Hospital de Santa Marta

Hospital de Santa Marta (Portuguese pronunciation: [ɔʃpiˈtal ˈsɐ̃tɐ ˈmaɾtɐ], "Saint Martha's Hospital") is a public Central Hospital serving the Greater Lisbon area as part of the Central Lisbon University Hospital Centre (CHULC), a state-owned enterprise.

Hospital de Santa Marta
Central Lisbon University Hospital Centre
LocationRua de Santa Marta, Santo António, Lisbon, Portugal
Coordinates38°43′25″N 9°08′44″W / 38.7235°N 9.1456°W / 38.7235; -9.1456
Care systemNational Health Service
FundingPublic hospital
TypeGroup III (Central Hospital)
PatronSt Martha of Bethany
Emergency departmentNo
Opened1890 (134 years ago) (1890)
ListsHospitals in Portugal

Originally a Poor Clares nunnery, it became one of the country's main schools of Internal Medicine during most of the 20th century; more recently, it became especially differentiated in Cardiology and Cardiothoracic Surgery: it is one of the main reference centres on the diagnosis and treatment of cardiovascular disease in Portugal.[1]

History edit

In 1569, at the request of Father António de Monserrate, the representative of the Jesuits of São Roque, King Sebastian authorised the establishment of an asylum (Recolhimento) for the daughters of the victims of the Great Plague of Lisbon [pt], under the patronage of Saint Martha. Years later, after Cardinal-King Henry had ascended to the throne, the priests of São Roque requested the asylum be converted into a nunnery; on 23 September 1577, Pope Gregory XIII authorises the establishment of the convent, which was to follow the Rule of Saint Clare. Archbishop Jorge de Almeida formally established the convent in 1583: the community's founders were three nuns from the Convent of Saint Clare in Santarém, soon to be joined by other Clares from the Convent of Our Lady of Hope in Lisbon and the Clares of Estremoz.[2]

The pre-existing buildings, sold to the religious community in 1571, were adapted into a church and monastery designed by Nicolau de Frias and António Correia, respectively. The new church was built in the Mannerist style from 1612, and construction finished only in 1636. The impressive collection of 17th and 18th century azulejos that can still today be admired in the Hospital (around the mostly unadultered cloister) date from this time. Notably, in 1693, when Catherine of Braganza, Queen Dowager of England, was living in the adjoining Palace of the Counts of Redondo, she had a tribune opened over the main chapel to attend Mass; the tribune was walled shut when the Queen left to live at Bemposta Palace.[2]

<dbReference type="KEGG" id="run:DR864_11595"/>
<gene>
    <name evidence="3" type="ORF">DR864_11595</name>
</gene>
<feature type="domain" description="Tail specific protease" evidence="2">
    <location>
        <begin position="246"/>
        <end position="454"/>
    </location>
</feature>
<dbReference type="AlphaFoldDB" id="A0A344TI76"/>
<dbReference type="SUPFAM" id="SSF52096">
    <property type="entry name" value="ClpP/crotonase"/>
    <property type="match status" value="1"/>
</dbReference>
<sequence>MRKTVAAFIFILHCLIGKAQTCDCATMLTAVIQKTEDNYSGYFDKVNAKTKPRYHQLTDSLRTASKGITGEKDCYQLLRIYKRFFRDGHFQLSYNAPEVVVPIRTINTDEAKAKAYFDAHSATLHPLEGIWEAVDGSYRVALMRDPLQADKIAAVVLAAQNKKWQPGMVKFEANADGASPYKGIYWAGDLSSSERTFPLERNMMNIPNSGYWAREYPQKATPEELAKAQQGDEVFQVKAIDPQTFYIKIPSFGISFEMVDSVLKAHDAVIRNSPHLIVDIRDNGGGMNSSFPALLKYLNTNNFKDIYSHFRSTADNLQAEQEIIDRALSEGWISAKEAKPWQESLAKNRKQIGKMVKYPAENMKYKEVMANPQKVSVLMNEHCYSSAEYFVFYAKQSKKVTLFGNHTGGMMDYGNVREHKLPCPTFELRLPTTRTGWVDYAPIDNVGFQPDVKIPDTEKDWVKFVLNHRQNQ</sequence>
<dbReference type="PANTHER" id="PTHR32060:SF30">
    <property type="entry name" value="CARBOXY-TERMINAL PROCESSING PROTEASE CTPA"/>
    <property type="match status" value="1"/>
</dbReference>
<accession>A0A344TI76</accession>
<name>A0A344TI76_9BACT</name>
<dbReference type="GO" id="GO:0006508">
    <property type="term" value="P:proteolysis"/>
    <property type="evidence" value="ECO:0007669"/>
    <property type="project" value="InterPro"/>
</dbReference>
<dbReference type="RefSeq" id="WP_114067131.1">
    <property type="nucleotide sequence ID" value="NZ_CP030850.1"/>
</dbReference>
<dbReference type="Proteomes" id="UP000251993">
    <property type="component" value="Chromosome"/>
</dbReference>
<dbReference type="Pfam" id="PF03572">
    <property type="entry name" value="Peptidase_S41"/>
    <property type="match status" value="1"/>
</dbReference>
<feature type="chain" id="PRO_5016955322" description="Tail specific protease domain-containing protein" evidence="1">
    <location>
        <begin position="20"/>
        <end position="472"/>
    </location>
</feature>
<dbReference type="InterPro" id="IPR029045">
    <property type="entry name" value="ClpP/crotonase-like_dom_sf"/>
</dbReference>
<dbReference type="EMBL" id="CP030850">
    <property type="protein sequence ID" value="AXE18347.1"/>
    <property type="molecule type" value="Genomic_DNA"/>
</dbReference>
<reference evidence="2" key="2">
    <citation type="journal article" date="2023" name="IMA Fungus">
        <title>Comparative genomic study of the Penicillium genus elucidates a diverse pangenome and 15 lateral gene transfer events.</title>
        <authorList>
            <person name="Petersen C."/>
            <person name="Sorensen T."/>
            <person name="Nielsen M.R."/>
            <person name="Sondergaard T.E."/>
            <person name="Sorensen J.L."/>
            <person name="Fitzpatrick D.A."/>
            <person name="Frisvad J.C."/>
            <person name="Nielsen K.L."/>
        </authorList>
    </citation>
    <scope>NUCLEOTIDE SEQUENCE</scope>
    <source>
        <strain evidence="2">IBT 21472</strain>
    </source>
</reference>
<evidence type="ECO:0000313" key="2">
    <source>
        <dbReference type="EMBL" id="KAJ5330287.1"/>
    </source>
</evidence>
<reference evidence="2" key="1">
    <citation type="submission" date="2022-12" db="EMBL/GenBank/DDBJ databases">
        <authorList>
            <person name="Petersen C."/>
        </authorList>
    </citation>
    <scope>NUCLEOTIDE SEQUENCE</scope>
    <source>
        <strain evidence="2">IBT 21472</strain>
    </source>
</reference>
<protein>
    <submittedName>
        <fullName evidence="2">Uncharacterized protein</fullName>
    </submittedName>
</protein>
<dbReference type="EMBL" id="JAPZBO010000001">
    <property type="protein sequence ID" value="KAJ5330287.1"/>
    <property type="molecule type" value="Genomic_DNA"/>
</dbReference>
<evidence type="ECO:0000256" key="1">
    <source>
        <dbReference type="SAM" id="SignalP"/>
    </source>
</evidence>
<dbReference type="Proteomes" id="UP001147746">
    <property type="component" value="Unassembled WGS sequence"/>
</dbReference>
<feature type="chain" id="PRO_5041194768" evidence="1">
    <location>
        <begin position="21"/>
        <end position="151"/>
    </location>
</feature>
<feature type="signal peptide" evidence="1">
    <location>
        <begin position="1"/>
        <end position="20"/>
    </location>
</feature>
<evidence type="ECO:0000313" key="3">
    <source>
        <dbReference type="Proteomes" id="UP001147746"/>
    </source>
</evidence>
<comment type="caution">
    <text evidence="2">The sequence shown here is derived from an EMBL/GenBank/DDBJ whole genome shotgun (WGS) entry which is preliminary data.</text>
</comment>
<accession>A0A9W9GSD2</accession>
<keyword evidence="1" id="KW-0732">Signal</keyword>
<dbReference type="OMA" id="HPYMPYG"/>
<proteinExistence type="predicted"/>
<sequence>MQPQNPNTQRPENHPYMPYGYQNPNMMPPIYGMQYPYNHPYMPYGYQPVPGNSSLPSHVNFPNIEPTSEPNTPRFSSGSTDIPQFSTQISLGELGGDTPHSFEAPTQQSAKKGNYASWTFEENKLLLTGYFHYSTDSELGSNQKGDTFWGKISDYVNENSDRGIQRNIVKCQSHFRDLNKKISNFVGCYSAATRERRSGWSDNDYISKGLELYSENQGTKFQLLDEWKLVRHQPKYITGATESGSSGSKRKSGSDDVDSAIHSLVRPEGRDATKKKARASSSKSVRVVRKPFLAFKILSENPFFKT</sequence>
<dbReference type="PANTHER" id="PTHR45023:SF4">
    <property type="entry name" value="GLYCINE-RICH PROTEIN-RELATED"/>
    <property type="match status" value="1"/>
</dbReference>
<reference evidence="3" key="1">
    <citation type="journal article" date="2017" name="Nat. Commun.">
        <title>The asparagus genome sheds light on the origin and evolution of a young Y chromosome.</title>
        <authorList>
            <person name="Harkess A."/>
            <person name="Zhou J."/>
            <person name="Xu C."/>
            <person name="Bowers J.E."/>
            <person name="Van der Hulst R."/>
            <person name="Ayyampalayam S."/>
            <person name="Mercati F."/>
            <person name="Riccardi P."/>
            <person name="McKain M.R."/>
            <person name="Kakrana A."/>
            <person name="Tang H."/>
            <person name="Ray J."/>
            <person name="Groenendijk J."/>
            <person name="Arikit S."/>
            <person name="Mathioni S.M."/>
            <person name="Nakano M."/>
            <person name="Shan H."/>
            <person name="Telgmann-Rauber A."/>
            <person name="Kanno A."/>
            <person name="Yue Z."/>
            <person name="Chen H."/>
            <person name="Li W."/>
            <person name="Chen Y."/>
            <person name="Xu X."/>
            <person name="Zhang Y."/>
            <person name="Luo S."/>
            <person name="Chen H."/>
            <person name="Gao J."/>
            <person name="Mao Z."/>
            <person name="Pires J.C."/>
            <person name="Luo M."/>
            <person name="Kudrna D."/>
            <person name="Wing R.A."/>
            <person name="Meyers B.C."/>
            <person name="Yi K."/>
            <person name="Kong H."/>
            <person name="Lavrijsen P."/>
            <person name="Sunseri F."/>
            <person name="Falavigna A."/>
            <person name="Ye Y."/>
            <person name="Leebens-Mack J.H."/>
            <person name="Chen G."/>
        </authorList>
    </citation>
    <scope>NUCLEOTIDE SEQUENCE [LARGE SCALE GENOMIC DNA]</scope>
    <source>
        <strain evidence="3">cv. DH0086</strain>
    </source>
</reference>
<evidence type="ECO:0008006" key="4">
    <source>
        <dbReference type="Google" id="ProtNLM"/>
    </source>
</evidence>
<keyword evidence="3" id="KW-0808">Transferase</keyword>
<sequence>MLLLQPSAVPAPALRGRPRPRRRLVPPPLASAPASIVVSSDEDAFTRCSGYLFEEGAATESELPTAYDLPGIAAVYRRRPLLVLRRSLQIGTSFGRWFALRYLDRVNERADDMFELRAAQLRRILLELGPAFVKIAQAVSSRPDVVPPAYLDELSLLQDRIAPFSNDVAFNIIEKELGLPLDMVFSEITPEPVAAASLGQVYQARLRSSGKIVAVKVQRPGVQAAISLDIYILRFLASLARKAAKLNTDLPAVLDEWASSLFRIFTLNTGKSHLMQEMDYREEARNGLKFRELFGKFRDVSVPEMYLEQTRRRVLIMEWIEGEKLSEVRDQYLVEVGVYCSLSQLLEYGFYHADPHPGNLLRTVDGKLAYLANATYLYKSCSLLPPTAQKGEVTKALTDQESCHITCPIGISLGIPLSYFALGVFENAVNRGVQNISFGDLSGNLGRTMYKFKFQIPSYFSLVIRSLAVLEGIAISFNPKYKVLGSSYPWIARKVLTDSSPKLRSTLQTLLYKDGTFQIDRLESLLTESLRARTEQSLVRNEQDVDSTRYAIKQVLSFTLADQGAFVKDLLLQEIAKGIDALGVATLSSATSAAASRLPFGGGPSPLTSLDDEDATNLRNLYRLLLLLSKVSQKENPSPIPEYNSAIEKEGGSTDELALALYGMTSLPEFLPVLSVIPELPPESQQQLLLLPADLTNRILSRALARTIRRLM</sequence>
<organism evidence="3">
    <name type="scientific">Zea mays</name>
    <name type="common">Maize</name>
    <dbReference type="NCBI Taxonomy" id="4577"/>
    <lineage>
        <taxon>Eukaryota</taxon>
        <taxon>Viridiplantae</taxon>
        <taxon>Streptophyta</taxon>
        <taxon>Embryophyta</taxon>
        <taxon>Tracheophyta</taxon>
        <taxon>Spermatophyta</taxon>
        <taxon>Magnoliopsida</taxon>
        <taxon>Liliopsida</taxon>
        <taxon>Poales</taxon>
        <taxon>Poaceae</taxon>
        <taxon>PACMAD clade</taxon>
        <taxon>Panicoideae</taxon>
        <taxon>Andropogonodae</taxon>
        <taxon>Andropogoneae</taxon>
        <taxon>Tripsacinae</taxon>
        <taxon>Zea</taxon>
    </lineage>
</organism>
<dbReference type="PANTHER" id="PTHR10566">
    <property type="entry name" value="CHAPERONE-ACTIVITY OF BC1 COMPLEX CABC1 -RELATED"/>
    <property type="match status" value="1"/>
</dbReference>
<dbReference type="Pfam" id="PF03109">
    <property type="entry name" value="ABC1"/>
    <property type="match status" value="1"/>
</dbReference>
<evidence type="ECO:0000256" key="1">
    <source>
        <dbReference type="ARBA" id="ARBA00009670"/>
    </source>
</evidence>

The Mannerist cloister at Saint Martha's

In 1755, the convent suffered great damage during the earthquake that almost totally destroyed Lisbon; the nuns were forced to live in tents outside the building while restoration works were carried out.[2] This notwithstanding, Santa Marta was one of eleven (out of sixty-five) convents that remained inhabitable.[1]

In 1833, following the Portuguese Civil War, the liberal government decreed the dissolution of the monasteries; unlike their male counterparts, female convents (such as Santa Marta) were allowed to remain open until the death of their last nun — which in the case of Santa Marta, happened on 15 December 1887;[2] shortly afterwards, the building and all assets were nationalised.

In 1890, the building was converted into an ad hoc hospital facility in response to a flu epidemic. In 1903, the building was put under the direct responsibility of the Ministry of the Kingdom, and it became part of the city's main hospital centre, then collectively known as "Saint Joseph's Hospital and Annexes" (Hospital de São José e Anexos) and from 1913, called the "Civil Hospitals of Lisbon" (Hospitais Civis de Lisboa, HCL).[3] In 1905–1908, it underwent profound renovation works, overseen by engineer Luís de Melo, to make it suitable as an hospital for venereal diseases: it now had a total of 700 beds, an operating room, a morgue, and an outpatient clinic; fully equipped with a lift and electric light. In 1910, it was renamed "Hintze Ribeiro Hospital", and it became affiliated with the Lisbon Medical-Surgical School; in 1911, following the 5 October 1910 revolution, it was renamed "Lisbon Faculty of Medicine Teaching Hospital" (Hospital Escolar da Faculdade de Medicina de Lisboa"); only in 1922 did it receive administrative and financial autonomy. In 1953, the recently built Saint Mary's Hospital became the city's teaching hospital.[2]

The Hospital was significantly remodeled in the late 1950s, successively expanded with new Cardiology and Cardiothoracic Surgery wards, as well as, in 1971, a new adjoining building housing the outpatient clinic and administrative services.[2]

References edit

  1. ^ a b "Hospital de Santa Marta". Centro Hospitalar Universitário de Lisboa Central. Retrieved 3 June 2019.
  2. ^ a b c d e f Vale, Teresa; Gomes, Carlos; Correia, Paula; Figueiredo, Paula (2011). SIPA (ed.). "Convento de Santa Marta / Hospital de Santa Marta (n.PT031106140062)" (in Portuguese). Lisbon, Portugal: SIPA – Sistema de Informação para o Património Arquitectónico. Retrieved 3 June 2019.
  3. ^ "Hospital de São José". Centro Hospitalar Universitário de Lisboa Central. Retrieved 26 April 2019.

External links edit